The Iowa tribe of Oklahoma is seeking federal permission to launch a real-money online poker site that would cater to the regulated US and international markets.
The tribe says it is hoping to roll out its site, pokertribe.com, sometime this year, having received assurance from an arbiter in November that the operation would not be a violation of federal or state law.
The small tribe of just 800 enrolled members submitted its proposal to Charles Chapel, a retired Oklahoma Criminal Court of Appeals judge, for arbitration, asking whether an online poker venture would violate its compact with the state.
According to the Indian Gaming Regulatory Act of 1988, tribes are permitted to offer Class II gaming (defined in the act as poker and bingo) on sovereign land, without a formal dispensation from the state.
Chapel wrote in his ruling that the “use of the Internet is merely using technology to play covered games as a way to increase tribal revenues. It does not extend or restrict the scope of the games and does not amend the compact in any way.”
Ready to Launch “Within Weeks”
Now the tribe has initiated legal proceedings in the United States District Court for the Western District of Oklahoma, seeking federal certification of the arbiter’s ruling.
Should it receive a positive decision, the tribe and its software partner, Universal Entertainment Group (UEG), say they could be ready to launch “within weeks” of a ruling.
It is, of course, unlikely to be quite that simple.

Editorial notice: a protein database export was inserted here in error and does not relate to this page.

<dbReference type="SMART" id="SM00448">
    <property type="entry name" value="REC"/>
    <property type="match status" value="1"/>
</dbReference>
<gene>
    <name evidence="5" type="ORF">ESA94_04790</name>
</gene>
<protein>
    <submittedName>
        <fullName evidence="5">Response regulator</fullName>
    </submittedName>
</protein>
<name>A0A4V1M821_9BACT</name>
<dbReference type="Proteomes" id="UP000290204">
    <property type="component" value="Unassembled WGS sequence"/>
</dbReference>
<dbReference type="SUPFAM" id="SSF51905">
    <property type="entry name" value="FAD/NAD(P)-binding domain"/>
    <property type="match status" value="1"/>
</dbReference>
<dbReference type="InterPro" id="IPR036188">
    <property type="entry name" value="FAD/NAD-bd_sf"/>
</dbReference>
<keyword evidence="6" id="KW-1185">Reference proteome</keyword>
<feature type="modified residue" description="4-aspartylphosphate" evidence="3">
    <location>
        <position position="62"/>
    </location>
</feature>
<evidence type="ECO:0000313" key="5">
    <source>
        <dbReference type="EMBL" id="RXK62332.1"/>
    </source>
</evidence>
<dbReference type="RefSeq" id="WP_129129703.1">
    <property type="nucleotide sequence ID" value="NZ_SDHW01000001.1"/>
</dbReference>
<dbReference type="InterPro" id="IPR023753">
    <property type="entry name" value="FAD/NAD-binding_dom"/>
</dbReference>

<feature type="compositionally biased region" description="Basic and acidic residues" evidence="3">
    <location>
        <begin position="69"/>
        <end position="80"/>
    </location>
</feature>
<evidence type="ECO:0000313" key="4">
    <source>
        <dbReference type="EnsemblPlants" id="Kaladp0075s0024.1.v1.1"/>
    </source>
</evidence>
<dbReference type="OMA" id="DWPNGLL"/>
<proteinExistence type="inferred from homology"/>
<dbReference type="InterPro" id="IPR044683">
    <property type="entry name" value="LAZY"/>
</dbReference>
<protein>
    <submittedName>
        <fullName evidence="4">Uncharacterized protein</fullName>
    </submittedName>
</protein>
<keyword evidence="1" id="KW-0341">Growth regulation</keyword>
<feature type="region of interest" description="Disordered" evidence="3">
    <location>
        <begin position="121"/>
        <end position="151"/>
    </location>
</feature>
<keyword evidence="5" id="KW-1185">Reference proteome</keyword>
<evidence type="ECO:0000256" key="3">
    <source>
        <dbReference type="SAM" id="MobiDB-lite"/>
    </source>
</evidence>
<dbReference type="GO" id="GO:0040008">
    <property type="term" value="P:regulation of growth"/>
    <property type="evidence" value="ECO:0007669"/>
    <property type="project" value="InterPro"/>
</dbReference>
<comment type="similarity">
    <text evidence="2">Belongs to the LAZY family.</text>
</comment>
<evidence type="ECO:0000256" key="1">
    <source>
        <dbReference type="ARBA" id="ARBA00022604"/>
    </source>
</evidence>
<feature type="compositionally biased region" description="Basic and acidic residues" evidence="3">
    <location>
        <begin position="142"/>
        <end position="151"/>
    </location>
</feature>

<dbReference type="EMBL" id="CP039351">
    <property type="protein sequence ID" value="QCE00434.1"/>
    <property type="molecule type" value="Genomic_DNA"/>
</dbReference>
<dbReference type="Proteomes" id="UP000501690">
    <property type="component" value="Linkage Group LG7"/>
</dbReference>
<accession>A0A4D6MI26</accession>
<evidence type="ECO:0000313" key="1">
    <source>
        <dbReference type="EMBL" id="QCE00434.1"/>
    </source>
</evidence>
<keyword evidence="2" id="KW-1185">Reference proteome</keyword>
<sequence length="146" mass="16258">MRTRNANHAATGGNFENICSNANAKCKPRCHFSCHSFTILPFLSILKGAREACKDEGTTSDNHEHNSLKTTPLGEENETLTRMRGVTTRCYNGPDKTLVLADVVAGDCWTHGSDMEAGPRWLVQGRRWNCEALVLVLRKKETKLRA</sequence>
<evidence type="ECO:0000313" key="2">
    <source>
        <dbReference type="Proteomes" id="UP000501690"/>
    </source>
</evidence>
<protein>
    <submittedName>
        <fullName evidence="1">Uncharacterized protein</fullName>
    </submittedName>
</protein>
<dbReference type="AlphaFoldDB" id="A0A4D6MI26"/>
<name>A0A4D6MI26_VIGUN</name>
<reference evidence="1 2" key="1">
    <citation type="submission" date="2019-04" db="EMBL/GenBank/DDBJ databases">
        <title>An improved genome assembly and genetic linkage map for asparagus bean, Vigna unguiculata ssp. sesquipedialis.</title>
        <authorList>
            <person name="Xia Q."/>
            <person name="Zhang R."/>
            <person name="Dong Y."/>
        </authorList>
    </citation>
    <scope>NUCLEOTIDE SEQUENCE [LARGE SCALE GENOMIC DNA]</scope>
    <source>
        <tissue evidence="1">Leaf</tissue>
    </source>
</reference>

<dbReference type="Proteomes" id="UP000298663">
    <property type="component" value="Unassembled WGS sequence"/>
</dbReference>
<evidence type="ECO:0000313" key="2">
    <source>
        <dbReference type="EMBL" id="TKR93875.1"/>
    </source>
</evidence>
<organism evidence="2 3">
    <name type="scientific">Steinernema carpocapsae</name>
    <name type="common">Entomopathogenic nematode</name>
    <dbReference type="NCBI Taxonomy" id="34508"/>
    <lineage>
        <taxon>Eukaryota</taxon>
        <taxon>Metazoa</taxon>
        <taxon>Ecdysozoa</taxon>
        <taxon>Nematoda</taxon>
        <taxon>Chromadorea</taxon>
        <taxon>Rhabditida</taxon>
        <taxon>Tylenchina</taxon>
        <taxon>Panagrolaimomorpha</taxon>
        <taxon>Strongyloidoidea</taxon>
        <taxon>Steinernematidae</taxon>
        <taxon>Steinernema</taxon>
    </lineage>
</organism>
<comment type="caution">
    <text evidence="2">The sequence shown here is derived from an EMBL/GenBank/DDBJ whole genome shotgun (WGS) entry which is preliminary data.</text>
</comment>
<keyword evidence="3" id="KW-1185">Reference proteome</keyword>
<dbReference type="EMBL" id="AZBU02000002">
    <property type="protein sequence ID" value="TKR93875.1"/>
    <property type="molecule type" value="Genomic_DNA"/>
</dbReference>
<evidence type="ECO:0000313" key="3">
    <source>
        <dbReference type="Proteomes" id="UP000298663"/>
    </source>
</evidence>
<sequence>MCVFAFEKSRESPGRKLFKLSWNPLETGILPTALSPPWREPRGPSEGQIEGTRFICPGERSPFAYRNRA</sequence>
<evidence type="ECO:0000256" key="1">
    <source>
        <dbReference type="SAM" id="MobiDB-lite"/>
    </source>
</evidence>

In 2014, UEG had a similar deal with the Cheyenne and Arapaho Tribes of Oklahoma to launch a very similarly named site, called pokertribes.com (the only difference being the plural “tribes”).
Oklahoma OK’d the project, ruling that the tribes were not in violation of their compact, provided they were targeting customers outside the US.
However, the US Interior Department disagreed and wrote to the tribes to this effect.
A subsequent lawsuit to challenge the department’s decision was ultimately abandoned, along with the entire project, following the election of a new tribal leader.
Meanwhile, also in 2014, but in California, the Iipay Nation of Santa Ysabel’s attempt to launch Class II online gaming was met with injunctions and lawsuits of both a state and federal nature.
Unlike the Oklahoma tribes, however, the Iipay Nation intended to offer its services only to residents of California, where online gaming is as yet illegal.
A tribe providing online gaming to an international and US regulated markets (such as Nevada, New Jersey, and Delaware) would be viewed more favorably, but this does not mean it would necessarily be permitted to proceed.
In the unlikely event of federal approval, the Iowas could pave the way for tribes, not just in Oklahoma, but also all across the US, to follow their example.
However, should pokertribe.com actually get off the ground, it would remain a tiny player struggling for liquidity in a vast international market and the road to success would be a long and difficult one.